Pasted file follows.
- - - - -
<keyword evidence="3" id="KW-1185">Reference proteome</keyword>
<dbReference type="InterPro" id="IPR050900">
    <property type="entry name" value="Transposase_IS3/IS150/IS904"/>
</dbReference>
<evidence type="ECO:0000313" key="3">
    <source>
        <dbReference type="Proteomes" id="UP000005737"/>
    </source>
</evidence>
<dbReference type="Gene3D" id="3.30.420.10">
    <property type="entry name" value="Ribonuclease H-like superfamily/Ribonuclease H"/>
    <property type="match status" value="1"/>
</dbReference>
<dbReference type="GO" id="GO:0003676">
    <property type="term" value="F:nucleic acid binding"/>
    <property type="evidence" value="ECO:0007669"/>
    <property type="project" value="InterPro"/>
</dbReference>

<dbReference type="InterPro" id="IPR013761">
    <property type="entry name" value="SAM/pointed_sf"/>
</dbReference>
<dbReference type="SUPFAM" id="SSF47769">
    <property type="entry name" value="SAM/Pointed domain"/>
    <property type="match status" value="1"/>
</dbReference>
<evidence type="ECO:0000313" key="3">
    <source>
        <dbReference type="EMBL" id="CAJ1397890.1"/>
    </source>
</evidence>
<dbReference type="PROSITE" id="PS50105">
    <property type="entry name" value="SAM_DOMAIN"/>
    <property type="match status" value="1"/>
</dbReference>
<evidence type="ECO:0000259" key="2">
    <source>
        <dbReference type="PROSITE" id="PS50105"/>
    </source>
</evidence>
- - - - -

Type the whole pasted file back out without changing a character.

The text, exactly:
<keyword evidence="3" id="KW-1185">Reference proteome</keyword>
<dbReference type="InterPro" id="IPR050900">
    <property type="entry name" value="Transposase_IS3/IS150/IS904"/>
</dbReference>
<evidence type="ECO:0000313" key="3">
    <source>
        <dbReference type="Proteomes" id="UP000005737"/>
    </source>
</evidence>
<dbReference type="Gene3D" id="3.30.420.10">
    <property type="entry name" value="Ribonuclease H-like superfamily/Ribonuclease H"/>
    <property type="match status" value="1"/>
</dbReference>
<dbReference type="GO" id="GO:0003676">
    <property type="term" value="F:nucleic acid binding"/>
    <property type="evidence" value="ECO:0007669"/>
    <property type="project" value="InterPro"/>
</dbReference>

<dbReference type="InterPro" id="IPR013761">
    <property type="entry name" value="SAM/pointed_sf"/>
</dbReference>
<dbReference type="SUPFAM" id="SSF47769">
    <property type="entry name" value="SAM/Pointed domain"/>
    <property type="match status" value="1"/>
</dbReference>
<evidence type="ECO:0000313" key="3">
    <source>
        <dbReference type="EMBL" id="CAJ1397890.1"/>
    </source>
</evidence>
<dbReference type="PROSITE" id="PS50105">
    <property type="entry name" value="SAM_DOMAIN"/>
    <property type="match status" value="1"/>
</dbReference>
<evidence type="ECO:0000259" key="2">
    <source>
        <dbReference type="PROSITE" id="PS50105"/>
    </source>
</evidence>